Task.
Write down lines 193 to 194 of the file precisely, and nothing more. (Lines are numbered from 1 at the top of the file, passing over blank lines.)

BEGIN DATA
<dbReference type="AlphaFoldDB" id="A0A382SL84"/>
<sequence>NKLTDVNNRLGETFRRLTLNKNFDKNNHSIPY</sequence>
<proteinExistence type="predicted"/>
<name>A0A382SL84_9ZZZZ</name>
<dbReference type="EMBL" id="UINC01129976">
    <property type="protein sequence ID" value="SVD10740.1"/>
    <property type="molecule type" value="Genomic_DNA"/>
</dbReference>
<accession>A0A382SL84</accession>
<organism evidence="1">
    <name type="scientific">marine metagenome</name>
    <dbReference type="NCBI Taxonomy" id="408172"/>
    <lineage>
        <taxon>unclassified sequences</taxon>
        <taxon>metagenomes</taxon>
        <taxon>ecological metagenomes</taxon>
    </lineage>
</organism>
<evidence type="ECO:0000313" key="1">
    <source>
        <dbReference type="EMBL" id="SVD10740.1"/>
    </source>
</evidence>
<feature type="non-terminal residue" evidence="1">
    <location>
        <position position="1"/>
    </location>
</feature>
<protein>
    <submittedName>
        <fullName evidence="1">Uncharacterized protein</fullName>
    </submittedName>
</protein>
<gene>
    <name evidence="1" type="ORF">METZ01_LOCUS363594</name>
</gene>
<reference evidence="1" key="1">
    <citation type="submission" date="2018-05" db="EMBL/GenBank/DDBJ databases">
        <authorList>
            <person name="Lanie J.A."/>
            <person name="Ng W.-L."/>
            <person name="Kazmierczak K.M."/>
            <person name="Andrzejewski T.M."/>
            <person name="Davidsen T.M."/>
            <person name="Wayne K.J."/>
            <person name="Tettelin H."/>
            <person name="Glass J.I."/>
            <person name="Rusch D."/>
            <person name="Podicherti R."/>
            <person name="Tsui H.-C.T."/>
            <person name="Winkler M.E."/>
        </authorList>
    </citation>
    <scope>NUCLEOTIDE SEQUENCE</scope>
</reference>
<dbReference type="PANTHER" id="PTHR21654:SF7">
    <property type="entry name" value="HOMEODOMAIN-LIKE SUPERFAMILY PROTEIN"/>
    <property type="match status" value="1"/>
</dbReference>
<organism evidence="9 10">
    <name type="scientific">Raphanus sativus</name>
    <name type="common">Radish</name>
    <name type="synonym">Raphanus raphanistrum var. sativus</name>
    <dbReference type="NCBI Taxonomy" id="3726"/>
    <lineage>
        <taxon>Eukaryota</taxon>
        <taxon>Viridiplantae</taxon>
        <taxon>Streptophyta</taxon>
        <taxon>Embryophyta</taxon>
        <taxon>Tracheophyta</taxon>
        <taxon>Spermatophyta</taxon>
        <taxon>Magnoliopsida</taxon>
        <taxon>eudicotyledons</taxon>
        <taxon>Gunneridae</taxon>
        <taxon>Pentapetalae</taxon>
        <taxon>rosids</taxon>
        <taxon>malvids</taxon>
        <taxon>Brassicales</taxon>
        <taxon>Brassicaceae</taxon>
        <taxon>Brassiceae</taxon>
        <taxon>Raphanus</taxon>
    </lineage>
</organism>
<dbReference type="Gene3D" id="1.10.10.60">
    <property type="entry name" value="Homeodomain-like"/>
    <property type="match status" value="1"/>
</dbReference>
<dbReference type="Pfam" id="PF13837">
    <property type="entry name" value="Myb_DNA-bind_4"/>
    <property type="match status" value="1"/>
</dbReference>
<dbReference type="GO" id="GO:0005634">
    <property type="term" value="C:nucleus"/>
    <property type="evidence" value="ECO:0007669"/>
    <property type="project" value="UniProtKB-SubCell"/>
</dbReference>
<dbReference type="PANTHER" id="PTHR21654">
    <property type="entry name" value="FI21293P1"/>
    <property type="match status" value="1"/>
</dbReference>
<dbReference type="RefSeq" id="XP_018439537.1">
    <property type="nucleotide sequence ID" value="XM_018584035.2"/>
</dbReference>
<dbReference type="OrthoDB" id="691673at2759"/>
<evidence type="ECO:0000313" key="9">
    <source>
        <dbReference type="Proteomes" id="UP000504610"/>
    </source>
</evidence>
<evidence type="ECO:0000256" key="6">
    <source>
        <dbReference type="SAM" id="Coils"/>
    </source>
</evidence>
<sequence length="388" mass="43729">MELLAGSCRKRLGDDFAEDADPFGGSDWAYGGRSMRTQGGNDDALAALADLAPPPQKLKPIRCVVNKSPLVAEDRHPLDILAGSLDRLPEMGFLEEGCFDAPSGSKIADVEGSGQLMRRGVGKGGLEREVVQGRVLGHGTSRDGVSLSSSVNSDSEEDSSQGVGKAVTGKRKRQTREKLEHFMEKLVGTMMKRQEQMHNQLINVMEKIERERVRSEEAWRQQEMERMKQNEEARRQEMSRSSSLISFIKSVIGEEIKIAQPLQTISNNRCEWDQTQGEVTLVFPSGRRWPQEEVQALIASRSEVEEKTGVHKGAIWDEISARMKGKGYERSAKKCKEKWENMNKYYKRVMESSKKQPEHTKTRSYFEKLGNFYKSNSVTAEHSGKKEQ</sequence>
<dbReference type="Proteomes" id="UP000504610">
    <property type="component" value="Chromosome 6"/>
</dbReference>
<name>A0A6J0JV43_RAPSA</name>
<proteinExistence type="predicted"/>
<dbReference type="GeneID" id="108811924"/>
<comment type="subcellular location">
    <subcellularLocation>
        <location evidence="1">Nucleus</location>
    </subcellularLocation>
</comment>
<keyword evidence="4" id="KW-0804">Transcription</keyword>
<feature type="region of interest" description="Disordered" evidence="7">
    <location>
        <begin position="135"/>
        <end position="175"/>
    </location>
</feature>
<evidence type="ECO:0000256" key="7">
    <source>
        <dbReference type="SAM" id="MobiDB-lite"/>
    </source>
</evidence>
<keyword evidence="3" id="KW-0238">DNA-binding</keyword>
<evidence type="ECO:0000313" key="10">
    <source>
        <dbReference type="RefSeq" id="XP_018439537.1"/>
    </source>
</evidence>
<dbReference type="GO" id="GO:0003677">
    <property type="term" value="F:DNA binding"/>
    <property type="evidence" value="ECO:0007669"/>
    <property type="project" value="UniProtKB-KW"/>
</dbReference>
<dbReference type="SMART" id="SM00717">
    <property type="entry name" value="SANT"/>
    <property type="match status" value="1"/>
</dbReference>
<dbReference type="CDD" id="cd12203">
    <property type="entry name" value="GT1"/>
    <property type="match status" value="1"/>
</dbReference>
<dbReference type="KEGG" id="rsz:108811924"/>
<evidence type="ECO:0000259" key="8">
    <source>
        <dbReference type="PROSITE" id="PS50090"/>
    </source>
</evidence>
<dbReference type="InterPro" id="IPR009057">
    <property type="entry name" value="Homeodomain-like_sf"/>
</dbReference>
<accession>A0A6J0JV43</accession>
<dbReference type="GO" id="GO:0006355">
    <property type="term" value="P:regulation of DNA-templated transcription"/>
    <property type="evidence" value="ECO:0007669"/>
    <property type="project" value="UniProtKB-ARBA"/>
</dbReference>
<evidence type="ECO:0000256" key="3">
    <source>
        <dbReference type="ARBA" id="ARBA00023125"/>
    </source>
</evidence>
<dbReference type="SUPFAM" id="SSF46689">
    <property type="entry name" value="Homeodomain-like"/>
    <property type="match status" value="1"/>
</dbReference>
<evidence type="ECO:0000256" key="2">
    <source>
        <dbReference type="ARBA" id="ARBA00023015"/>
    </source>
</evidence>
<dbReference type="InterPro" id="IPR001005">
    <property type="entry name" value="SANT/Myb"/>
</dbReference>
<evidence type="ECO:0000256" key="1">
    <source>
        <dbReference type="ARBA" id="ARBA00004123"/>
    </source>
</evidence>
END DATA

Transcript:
    </source>
</evidence>